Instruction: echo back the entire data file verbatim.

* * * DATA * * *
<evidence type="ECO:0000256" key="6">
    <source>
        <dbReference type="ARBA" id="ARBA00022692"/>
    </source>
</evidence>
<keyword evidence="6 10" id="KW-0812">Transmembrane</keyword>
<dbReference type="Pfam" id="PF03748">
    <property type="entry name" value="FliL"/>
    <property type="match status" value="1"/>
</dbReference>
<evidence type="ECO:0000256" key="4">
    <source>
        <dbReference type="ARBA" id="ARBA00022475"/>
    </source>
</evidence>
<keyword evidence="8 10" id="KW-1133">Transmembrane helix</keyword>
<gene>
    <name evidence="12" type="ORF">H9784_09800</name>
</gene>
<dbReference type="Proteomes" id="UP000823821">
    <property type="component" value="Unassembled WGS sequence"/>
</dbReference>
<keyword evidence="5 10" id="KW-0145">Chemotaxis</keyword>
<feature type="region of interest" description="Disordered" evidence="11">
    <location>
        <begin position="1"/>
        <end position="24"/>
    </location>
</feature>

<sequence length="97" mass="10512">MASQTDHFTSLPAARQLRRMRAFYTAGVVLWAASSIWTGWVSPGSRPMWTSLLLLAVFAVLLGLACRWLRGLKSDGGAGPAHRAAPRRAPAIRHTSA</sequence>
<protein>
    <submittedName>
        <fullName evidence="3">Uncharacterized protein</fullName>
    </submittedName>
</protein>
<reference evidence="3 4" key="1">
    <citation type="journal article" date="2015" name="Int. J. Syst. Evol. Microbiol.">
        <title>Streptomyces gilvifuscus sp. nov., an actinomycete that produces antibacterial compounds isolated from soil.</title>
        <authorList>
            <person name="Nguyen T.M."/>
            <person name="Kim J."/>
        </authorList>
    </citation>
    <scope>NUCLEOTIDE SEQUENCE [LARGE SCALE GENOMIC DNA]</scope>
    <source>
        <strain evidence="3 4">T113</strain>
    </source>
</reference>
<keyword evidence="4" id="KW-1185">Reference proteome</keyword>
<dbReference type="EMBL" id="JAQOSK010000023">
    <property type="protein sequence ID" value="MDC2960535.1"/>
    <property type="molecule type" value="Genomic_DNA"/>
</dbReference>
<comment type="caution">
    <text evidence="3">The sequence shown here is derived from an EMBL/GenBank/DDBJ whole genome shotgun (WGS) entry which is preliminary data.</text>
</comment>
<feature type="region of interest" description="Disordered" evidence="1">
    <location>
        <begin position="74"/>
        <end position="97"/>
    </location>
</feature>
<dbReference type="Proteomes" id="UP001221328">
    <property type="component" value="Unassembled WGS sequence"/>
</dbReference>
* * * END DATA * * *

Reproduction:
<evidence type="ECO:0000256" key="6">
    <source>
        <dbReference type="ARBA" id="ARBA00022692"/>
    </source>
</evidence>
<keyword evidence="6 10" id="KW-0812">Transmembrane</keyword>
<dbReference type="Pfam" id="PF03748">
    <property type="entry name" value="FliL"/>
    <property type="match status" value="1"/>
</dbReference>
<evidence type="ECO:0000256" key="4">
    <source>
        <dbReference type="ARBA" id="ARBA00022475"/>
    </source>
</evidence>
<keyword evidence="8 10" id="KW-1133">Transmembrane helix</keyword>
<gene>
    <name evidence="12" type="ORF">H9784_09800</name>
</gene>
<dbReference type="Proteomes" id="UP000823821">
    <property type="component" value="Unassembled WGS sequence"/>
</dbReference>
<keyword evidence="5 10" id="KW-0145">Chemotaxis</keyword>
<feature type="region of interest" description="Disordered" evidence="11">
    <location>
        <begin position="1"/>
        <end position="24"/>
    </location>
</feature>

<sequence length="97" mass="10512">MASQTDHFTSLPAARQLRRMRAFYTAGVVLWAASSIWTGWVSPGSRPMWTSLLLLAVFAVLLGLACRWLRGLKSDGGAGPAHRAAPRRAPAIRHTSA</sequence>
<protein>
    <submittedName>
        <fullName evidence="3">Uncharacterized protein</fullName>
    </submittedName>
</protein>
<reference evidence="3 4" key="1">
    <citation type="journal article" date="2015" name="Int. J. Syst. Evol. Microbiol.">
        <title>Streptomyces gilvifuscus sp. nov., an actinomycete that produces antibacterial compounds isolated from soil.</title>
        <authorList>
            <person name="Nguyen T.M."/>
            <person name="Kim J."/>
        </authorList>
    </citation>
    <scope>NUCLEOTIDE SEQUENCE [LARGE SCALE GENOMIC DNA]</scope>
    <source>
        <strain evidence="3 4">T113</strain>
    </source>
</reference>
<keyword evidence="4" id="KW-1185">Reference proteome</keyword>
<dbReference type="EMBL" id="JAQOSK010000023">
    <property type="protein sequence ID" value="MDC2960535.1"/>
    <property type="molecule type" value="Genomic_DNA"/>
</dbReference>
<comment type="caution">
    <text evidence="3">The sequence shown here is derived from an EMBL/GenBank/DDBJ whole genome shotgun (WGS) entry which is preliminary data.</text>
</comment>
<feature type="region of interest" description="Disordered" evidence="1">
    <location>
        <begin position="74"/>
        <end position="97"/>
    </location>
</feature>
<dbReference type="Proteomes" id="UP001221328">
    <property type="component" value="Unassembled WGS sequence"/>
</dbReference>